Wednesday, September 29, 2010


This book is not a complete biography of Stalin: rather its subject is just what its subtitle says it is, the court of the Red Tsar. Naturally, the period of Stalin’s having a court covers the most important part of his life.

The author spent years gathering documents and remembrances from survivors in Russia. As well, he had unprecedented access to the Stalin archives. His patient collection of new information shows in the book’s many fascinating anecdotes, ranging from bizarre to horrifying.

For those familiar with the career of Stalin, the book has no great shocking revelations. Rather it is in its anecdotes we gain grim new details of this almost unprecedented tyranny. The contrast in court life before the first great terror, 1937, and after; Stalin’s intense interference with the personal lives of his colleagues, whom the author nicely terms the magnates; Stalin’s endless lists of names carefully checked off; certain glimpses of Stalin’s wartime behaviour; and details of Stalin’s death – all these and more are new stories and add detail and nuance to our understanding of one of history’s greatest monsters.

Stalin, by the reckoning given here, was the second greatest mass-murderer in human history, surpassed only in the sheer volume of victims by Chairman Mao, but such counts are never accurate even with good archives because so many of the events in those horrifying regimes were disguised or unreported.

When Stalin wanted a prominent person killed, often the act was disguised as something like an automobile accident. Beria, one of his chief killers, sometimes employed poisons, reminding one of a prince in the court of the Borgias, and he may have done so in the end with the Vozhd himself as Stalin became obviously senile and busied himself with still new terrors in the early 1950s, ones aimed at doctors, Jews, and Mingrelian speakers from Georgia – the last including Beria himself. All of the magnates in the last days feared another great wave of murder and torture, as they also feared Stalin’s failing mind carelessly risking war with the West.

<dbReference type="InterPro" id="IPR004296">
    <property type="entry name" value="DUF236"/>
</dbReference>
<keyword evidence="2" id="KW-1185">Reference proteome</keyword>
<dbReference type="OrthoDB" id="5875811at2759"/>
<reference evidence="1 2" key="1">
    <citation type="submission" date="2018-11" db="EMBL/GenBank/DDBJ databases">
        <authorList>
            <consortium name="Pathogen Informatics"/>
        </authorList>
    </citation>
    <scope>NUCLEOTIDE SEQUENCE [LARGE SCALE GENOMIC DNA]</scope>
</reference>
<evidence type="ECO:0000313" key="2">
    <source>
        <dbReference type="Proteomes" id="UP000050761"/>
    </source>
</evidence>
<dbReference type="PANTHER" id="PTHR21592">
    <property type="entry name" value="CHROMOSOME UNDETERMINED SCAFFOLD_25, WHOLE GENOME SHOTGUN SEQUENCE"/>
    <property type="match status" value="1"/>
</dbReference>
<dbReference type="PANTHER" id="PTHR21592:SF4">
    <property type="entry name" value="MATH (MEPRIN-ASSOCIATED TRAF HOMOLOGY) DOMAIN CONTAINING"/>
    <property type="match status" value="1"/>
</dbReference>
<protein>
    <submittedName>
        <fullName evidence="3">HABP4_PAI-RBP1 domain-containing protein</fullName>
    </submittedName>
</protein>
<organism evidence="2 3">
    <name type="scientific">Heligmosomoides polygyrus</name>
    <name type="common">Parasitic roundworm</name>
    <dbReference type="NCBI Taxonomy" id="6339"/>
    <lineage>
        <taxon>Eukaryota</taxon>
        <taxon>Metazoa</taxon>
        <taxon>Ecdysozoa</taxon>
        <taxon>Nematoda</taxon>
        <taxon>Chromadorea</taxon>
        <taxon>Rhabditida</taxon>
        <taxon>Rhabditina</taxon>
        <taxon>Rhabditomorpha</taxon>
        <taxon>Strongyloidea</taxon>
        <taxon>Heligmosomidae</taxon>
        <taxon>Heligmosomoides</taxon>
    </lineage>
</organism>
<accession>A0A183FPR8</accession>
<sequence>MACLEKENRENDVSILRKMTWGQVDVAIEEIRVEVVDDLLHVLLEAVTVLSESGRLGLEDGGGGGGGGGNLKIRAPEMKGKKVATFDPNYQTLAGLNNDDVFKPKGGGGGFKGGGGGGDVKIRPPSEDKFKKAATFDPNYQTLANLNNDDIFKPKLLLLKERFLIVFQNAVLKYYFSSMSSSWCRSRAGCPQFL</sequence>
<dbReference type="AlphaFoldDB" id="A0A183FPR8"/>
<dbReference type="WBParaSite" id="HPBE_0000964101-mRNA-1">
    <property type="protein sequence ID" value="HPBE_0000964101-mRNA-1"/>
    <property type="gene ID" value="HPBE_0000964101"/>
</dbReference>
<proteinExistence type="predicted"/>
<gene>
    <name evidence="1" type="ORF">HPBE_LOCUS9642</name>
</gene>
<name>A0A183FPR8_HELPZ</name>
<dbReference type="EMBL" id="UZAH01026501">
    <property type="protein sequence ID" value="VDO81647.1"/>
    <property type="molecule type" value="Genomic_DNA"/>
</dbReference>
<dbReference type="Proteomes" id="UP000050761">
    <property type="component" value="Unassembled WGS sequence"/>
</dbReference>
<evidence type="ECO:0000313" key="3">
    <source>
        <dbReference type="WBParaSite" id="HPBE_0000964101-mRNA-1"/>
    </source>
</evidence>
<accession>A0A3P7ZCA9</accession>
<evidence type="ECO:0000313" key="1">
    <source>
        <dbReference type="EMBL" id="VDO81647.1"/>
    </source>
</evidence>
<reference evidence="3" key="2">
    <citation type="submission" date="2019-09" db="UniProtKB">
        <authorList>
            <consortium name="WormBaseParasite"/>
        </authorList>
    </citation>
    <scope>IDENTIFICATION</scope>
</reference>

Stalin believed the government needed regular shaking up. In that he reminds me of Thomas Jefferson’s belief that the tree of liberty needed new blood every fifteen or twenty years. Stalin also, I believe, simply tired of some of the people with whom he worked for any time. He had such a severe set of standards of behaviour and performance – Stalin was a workaholic - that he grew tired of magnates who, with success, assumed manners that suggested being at odds with his deeply rooted concepts of Bolshevik standards. Above all, Stalin was paranoid about anyone who doubted him or anyone who might challenge him, and his extraordinary ability to read human beings made it close to impossible for anyone to hide their doubts. His relentless intelligence apparatus also fed his doubts or fears about people. Everyone of consequence was bugged, and it only took one casual suggestive remark at home to start Stalin’s thinking about the end of someone’s usefulness.

Stalin’s human-intelligence operation abroad might well have been the greatest ever assembled (it included Kim Philby and the other Cambridge spies in Britain, Richard Sorge in Japan, someone unknown high in the German government, and important people in America’s Manhattan Project) and it provided him with many important tips, but Stalin’s paranoia often caused him to reject the information in a bizarre twist on the Cassandra legend.